Philosopher Jacques Derrida posited that there are no selfless acts; that even actions of seeming altruism in fact "stroke" and thus reward the actor. If true, I am one selfish s.o.b.
I love giving, and always have, to family, friend, and stranger alike; sometimes tangible, sometimes intangible, sometimes indefinable. Whatever the circumstances, whatever the gift, whoever the recipient, it always brings joy and satisfaction.
I am the guy who holds you up at the intersection, handing out money to the panhandler bearing a "Will Work for Food" sign. I know he wont buy food, and tell him so with the admonishment, "just promise to buy the good stuff, not some rot-gut," as I hand over a $20 bill.
I get a kick out of secretly repairing a neighbors sagging fence or long-broken gate, leaving him scratching his head and pondering the existence of fence-fairies and gate-gnomes.
An afternoon spent exploring the woods with my great-granddaughter, on the surface might seem self-sacrificial---accountable to innumerable briar scratches on my legs and arms, embedded thorns and barbed-wire gouges in places Id rather not discuss, and seeming gallons of sweat lost in carrying her on my back across obstacles or when her tiny legs grow tired---but the truth is, I get more from it than she does.
There is no metric for the satisfaction reaped when helping save a familys home from fire, or treating the injuries of someones loved one as a volunteer first responder.
It is therefore axiomatic that the Christmas season leaves me a simpering puddle of overwrought emotions. It is a rare time when one can give to hearts content without garnering askance looks and suspicion. Sad that we live in a time when such suspicions are common and justified, but such is the lot of the would-be altruist and proverbial Samaritan.
Giving anonymously provides special rewards. I once crafted elaborately to leave anonymous gifts for the wife and children of a man who passed away just before Christmas. I self-indulgently watched from hiding after secreting the gifts on the front porch, knocking at the door, and scurrying away. The joy and wonderment I witnessed paled under the glow I felt.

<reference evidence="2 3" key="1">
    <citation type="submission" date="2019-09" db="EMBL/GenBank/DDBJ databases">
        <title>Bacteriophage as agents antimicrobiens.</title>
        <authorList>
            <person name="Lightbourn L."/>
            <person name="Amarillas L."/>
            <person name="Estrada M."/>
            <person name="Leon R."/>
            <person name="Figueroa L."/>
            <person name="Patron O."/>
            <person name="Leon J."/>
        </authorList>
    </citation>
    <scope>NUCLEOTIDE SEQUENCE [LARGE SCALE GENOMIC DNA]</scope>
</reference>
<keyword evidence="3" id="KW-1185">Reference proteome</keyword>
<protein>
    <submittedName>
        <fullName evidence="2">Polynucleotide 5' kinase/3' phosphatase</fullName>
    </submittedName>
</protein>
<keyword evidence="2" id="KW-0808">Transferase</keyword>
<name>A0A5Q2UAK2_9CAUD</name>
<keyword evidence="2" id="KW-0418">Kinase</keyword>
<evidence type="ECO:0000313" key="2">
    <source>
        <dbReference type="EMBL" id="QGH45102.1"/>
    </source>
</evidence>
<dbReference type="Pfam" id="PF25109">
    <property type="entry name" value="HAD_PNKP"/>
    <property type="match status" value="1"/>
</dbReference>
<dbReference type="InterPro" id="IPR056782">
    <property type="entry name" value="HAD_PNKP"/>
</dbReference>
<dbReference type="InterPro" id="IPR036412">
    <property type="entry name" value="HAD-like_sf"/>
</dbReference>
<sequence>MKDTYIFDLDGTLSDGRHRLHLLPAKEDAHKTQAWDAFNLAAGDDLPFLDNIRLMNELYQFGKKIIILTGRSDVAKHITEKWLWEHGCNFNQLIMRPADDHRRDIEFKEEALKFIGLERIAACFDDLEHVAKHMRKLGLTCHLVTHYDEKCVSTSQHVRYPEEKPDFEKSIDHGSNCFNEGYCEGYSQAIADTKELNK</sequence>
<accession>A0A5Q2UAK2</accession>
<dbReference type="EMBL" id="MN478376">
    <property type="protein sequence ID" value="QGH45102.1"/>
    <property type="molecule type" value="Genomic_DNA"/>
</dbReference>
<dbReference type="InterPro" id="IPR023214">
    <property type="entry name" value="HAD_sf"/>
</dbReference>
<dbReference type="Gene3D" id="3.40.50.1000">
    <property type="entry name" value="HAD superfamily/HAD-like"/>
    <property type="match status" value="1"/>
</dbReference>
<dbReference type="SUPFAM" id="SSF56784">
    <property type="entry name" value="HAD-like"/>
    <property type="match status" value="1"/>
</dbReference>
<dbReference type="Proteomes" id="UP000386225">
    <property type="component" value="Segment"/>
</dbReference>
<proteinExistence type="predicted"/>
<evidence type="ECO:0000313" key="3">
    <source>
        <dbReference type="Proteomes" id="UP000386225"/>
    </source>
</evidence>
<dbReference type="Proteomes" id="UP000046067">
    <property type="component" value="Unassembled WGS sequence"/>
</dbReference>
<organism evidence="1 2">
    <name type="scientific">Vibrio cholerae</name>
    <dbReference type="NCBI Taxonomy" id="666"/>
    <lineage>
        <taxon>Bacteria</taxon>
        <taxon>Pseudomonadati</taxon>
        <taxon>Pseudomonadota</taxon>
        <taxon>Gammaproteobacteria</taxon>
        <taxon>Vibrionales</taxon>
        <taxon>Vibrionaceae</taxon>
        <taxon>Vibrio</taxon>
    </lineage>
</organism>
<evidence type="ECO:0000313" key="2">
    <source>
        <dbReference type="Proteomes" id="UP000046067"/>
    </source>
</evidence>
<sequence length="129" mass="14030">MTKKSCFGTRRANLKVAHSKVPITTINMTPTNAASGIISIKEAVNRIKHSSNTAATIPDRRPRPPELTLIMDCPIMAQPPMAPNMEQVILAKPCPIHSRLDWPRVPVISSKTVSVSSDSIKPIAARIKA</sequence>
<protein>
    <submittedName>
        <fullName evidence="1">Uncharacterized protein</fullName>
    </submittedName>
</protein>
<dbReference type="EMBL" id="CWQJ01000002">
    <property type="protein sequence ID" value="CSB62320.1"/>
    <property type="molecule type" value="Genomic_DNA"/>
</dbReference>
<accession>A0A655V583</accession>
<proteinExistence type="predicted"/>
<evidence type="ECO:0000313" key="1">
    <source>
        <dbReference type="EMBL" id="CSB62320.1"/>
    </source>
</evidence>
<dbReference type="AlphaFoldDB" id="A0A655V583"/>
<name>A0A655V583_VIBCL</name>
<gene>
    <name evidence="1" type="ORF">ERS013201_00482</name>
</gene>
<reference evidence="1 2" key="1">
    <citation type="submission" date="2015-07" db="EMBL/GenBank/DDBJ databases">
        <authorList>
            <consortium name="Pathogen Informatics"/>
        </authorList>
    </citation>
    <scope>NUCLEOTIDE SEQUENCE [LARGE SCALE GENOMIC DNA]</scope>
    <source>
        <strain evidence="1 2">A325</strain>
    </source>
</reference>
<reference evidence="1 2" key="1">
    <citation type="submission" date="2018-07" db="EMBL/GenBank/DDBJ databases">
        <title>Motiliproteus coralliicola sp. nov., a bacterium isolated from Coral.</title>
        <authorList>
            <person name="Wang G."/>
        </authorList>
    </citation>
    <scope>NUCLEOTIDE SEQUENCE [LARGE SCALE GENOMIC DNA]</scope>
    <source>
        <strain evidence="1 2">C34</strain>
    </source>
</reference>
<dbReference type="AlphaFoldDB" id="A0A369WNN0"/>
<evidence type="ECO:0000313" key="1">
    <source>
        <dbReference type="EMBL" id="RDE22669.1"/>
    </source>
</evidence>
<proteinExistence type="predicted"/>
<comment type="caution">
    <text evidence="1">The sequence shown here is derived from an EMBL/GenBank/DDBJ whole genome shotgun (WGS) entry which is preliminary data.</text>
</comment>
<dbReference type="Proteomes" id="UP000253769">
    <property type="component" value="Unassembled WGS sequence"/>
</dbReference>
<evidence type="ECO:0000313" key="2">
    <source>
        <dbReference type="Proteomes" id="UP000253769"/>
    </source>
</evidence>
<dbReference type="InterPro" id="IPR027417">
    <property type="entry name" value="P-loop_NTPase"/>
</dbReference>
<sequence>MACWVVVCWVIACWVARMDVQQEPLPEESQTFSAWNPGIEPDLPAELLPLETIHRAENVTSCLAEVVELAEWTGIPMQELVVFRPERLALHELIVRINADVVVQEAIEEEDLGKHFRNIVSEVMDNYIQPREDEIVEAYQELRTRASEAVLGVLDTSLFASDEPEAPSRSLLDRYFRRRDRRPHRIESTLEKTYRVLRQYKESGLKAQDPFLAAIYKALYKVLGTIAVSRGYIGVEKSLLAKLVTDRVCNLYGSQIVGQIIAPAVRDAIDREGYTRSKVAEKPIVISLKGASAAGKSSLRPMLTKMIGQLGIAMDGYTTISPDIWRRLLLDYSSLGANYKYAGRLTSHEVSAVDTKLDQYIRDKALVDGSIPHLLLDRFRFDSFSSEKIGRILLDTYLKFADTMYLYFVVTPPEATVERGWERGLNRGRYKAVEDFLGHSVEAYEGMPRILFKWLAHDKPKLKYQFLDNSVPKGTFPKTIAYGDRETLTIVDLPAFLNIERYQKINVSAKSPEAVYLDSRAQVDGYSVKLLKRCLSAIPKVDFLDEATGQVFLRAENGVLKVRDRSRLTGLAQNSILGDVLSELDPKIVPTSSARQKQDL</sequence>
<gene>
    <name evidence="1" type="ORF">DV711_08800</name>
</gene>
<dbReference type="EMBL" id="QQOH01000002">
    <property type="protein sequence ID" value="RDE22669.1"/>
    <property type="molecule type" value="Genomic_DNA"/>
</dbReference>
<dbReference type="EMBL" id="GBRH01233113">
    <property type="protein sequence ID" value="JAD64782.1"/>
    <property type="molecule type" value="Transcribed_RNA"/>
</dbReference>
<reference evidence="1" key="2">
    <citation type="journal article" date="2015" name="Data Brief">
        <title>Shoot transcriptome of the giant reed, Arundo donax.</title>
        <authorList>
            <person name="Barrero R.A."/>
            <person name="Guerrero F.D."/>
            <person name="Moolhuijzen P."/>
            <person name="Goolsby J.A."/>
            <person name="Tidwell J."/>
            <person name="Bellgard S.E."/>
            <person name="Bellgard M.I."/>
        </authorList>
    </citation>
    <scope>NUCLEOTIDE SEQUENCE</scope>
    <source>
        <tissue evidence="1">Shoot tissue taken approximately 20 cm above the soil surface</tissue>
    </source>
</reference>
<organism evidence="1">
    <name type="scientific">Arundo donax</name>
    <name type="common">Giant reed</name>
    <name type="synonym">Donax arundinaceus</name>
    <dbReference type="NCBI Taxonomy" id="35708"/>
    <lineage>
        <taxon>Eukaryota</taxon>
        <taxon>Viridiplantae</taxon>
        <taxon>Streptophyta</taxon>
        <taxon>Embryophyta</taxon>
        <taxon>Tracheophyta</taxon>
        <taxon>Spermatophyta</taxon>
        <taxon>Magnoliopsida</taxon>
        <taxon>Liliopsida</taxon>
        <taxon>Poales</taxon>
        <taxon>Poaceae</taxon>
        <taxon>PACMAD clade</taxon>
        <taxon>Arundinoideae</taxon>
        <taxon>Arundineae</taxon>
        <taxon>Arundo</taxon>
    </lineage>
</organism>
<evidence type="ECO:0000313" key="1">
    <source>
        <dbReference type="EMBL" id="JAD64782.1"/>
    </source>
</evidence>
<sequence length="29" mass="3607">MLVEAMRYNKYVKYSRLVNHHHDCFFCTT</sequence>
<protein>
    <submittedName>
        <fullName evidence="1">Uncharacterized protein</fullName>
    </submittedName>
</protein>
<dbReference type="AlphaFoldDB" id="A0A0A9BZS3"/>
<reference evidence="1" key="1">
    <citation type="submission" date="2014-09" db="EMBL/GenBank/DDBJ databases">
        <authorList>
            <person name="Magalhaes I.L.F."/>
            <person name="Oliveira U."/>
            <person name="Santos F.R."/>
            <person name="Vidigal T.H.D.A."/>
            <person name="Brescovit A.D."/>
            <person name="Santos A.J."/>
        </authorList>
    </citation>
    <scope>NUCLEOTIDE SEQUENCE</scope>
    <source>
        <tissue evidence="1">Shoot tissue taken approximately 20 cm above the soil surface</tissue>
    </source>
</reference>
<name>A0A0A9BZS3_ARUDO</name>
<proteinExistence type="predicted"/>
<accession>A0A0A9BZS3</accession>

Finding that special gift thought unobtainable by the recipient is among the most gratifying of gratifications. No small sense of pride comes from finding what others could not, or acquiring to pass on what others would not.
I once had the opportunity to visit the Western knife company in Boulder, Colorado, and there to obtain an out-of-production pocketknife as a gift for a friend. His father had owned and carried that knife model for many years, and my friend dearly wished to follow suit. When I handed it to him on a chill December evening beside the living room fireplace, firelight reflected in misted eyes surmounting a broad smile. He sat down heavily in a high-backed chair, turning the knife this way and that, examining every minute detail like a merchant grading a precious gem.
Thus we sat silently for several minutes, I loathe to intrude on the secret places he was visiting as betrayed by his expression. When at last he spoke, the look of earnest gratitude, powerful though it was, fell impotent under the greater meaning of a half-whispered, "thank you."
Unlike most men---especially of my age---I actually enjoy shopping. Ferreting around in the shelves and alcoves of obscure shops and stores for the esoteric and anachronistic is a delightful way to spend a nigh-on Christmas afternoon. Browsing catalogs of special or broad interest is a vicarious Easter egg hunt for the thing that revives to memory that forgotten subtle hint dropped by spouse or progeny.
Although somewhat tarnished by the taint of technology, a certain je ne sais quoi comes with browsing eBay and finding the long-forgotten or unexpected.
Though I love to give, I am not so disposed to receiving. Dont ask me why, because I have no answer. Those who feel disposed to give find me hard to buy for. What do you give someone generally regarded as a short-tempered curmudgeon of caustic tongue?
If hard-pressed, I suppose I could say my tastes do not run to the ordinary or even the definable. The things I want, the things I need, the things I cherish cannot be bought with blood or money.
So, for the sake of those who quail at the notion of anyone going giftless, I proffer assurances that I selfishly indulged in gifts for myself: a bag of marbles; a jacks set like the one my sister received so many Christmases ago; a glassine package of plastic cowboys and Indians; a checkerboard and checkers; a simple rubber ball; a cowboy cap pistol; a cheap pocketknife.
No one but me is ever likely to see them, and I darent "play" with them lest their magical "newness" be lost. Most of the time, they will remain ensconced beneath socks and woolen sundries in a dresser drawer, waiting to be handled and turned over in admiring hands as the beholder travels in mind to secret times and places known only to him.
And standing alone on the back porch, having a pipe in the crisp night air and listening to the revelry of those gathered around the gilded tree inside, the old curmudgeon will smile to himself without regret for being the selfish bastard that he is.